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Star India seeks liberalised FDI regime for TV news, DTH
MUMBAI: Star India has shown appetite to ramp up its investments in India. If the government removes foreign direct investment (FDI) constraints in TV news and direct-to-home (DTH) sectors, the 21st Century Fox subsidiary will be keen to flow in new investments.
In its response to TRAI’s pre-consultation paper on ‘Ease of doing business in TV broadcasting’, Star India has urged the regulator to ensure a level playing field for foreign and domestic broadcasters in owning stakes in the distribution platform business.
Star said that the cross-holding restriction of 20% in DTH is unfair to foreign broadcasters as domestic broadcasters are able to evade these requirements through corporate structuring, which is out of bounds for foreign broadcasters.
The broadcaster further submitted that there is enough competition in the DTH sector to take care of anti-trust issues.
It further stated that the Competition Commission of India (CCI) looks into complaints pertaining to anti-competitive practices or abuse of dominance issues.
“In such scenario, the blanket restriction on broadcasters restraining them from directly investing in a DTH entity and vice versa seems out of place,” Star said in its submission.
“Furthermore, distribution platforms are running their own channels that are not even registered with the central government, but TV channels cannot have a stake in a DTH platform in excess of 20%. Such irrational skewedness need to be addressed at the earliest,” it added further.
In the DTH space, 21st Century Fox effectively holds 30% stake in DTH operator Tata Sky, in which Tata Group is the bigger partner with 60% stake while Temasek holds the remaining 10%.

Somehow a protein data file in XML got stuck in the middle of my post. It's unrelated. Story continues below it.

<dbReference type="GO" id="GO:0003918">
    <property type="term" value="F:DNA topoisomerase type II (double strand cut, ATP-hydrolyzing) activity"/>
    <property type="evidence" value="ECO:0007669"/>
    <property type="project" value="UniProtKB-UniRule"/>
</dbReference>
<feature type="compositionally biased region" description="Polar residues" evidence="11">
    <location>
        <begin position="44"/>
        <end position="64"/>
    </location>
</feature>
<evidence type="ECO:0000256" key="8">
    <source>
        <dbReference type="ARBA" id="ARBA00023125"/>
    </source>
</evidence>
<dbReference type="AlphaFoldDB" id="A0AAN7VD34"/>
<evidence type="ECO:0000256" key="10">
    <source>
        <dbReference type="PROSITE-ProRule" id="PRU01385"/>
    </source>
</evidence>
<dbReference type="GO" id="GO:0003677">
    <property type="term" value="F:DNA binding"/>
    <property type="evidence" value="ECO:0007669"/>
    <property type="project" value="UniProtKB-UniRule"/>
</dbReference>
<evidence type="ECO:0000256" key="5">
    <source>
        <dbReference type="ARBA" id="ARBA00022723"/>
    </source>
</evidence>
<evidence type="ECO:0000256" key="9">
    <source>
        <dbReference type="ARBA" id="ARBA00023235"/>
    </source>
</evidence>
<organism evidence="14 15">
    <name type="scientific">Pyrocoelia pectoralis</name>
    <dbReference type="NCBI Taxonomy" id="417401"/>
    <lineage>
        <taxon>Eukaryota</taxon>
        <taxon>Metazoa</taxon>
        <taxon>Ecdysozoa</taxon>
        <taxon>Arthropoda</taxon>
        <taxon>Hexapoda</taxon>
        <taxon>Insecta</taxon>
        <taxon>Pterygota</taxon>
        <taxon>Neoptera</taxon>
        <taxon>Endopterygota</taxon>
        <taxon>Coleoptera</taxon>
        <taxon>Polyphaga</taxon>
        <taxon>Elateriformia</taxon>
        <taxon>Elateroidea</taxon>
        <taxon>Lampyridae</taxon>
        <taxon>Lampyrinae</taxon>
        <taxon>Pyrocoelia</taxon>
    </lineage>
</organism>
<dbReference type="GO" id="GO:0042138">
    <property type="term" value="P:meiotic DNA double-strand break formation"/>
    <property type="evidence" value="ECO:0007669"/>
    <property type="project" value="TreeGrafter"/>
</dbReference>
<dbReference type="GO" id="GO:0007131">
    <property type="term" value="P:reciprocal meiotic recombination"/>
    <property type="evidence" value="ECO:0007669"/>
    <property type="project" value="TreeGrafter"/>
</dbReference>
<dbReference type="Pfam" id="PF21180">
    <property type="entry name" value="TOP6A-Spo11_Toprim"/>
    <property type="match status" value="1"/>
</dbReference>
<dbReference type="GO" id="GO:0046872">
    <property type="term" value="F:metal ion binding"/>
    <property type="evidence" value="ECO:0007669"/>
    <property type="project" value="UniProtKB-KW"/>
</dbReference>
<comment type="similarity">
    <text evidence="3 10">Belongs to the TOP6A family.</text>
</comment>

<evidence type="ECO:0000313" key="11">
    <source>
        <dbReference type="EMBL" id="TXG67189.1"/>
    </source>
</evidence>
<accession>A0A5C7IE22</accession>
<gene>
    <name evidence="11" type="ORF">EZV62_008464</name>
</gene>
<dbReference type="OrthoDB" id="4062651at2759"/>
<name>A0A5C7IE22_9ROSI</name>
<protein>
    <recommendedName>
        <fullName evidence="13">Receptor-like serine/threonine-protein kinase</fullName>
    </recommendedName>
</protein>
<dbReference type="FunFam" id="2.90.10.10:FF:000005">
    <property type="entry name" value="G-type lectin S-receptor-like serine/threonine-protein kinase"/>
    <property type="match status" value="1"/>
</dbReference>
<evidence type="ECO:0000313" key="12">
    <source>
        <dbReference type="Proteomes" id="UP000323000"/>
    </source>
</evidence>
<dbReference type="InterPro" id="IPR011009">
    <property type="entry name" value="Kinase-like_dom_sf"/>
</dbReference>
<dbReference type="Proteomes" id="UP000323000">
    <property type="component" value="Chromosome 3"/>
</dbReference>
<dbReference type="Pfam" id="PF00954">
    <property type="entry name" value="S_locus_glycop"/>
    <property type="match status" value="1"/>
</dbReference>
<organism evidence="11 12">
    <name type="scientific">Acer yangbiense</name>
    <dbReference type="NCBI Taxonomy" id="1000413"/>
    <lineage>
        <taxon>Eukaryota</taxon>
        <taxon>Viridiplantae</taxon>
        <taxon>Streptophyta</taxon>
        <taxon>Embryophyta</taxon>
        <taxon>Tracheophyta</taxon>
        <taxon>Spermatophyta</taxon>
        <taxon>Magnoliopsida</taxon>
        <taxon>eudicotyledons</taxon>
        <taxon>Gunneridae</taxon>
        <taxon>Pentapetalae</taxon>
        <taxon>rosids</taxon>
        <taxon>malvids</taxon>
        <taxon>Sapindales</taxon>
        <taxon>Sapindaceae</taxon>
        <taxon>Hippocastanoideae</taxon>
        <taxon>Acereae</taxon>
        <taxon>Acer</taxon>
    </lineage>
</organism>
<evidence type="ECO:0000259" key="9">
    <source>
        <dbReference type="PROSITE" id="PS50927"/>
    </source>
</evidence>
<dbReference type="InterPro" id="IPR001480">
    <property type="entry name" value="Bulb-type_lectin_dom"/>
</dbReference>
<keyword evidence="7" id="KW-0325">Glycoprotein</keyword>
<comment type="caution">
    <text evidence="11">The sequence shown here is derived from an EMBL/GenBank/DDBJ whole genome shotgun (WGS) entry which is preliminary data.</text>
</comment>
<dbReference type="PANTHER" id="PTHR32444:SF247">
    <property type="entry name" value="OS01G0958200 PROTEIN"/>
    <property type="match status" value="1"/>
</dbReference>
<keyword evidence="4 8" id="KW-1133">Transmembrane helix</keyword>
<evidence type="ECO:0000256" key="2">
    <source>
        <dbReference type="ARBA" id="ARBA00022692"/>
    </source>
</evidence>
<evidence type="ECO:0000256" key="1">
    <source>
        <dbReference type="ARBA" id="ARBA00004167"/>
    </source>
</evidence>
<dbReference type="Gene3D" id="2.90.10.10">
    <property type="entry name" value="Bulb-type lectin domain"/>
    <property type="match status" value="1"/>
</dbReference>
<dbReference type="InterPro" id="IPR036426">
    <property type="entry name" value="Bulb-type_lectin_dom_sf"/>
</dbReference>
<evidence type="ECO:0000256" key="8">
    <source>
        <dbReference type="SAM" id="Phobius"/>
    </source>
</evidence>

While the FDI limit in TV distribution platforms like DTH is 100%, the Ministry of Information & Broadcasting (MIB) has imposed a restriction of 20% cross-holding that a broadcasting entity can hold in a DTH firm.
It is pertinent to note that TRAI has recommended removing cross-holding restriction on broadcasters and DPOs to the MIB.
On TV news, Star submitted that the business of news broadcast in India is reeling from serious investment and fund crunch. To ease the same and improve the quality of news content in the country, FDI regulations for this sector need to be relooked, it said.
Specifically, the requirement to have an Indian shareholder holding the single largest shareholding needs to be revisited, it added further.
Currently, foreign companies can own up to 49% in TV news channels. The other 51% should be held by a single Indian partner. In non-news, 100% FDI is allowed.
Star was present in news broadcasting through its joint venture with the ABP Group. The JV, Media Content & Communication Services (MCCS), ran three channels Star News, Star Majha and Star Ananda. Irked by the FDI restrictions, Star sold its 26% in MCCS to senior partner ABP. The channels were subsequently rebranded ABP News, ABP Majha and ABP Ananda.
Star has also sought clarity with respect to filing of fresh application where 100% FDI is allowed through automatic route.
The Union cabinet had recently abolished the Foreign Investment Promotion Board (FIPB), the nodal body for approving FDI under approval route, and allowed respective ministries/departments to process FDI applications of their departments.
TRAI had on 19 April issued a pre-consultation paper on ease of doing business in the TV broadcasting sector in India. The objective of the pre-consultation paper was to take forward the government’s efforts towards ease of doing business.
Through the exercise, TRAI aims to review various policy issues related to the broadcasting sector with a view to creating a conducive and business-friendly environment in the sector.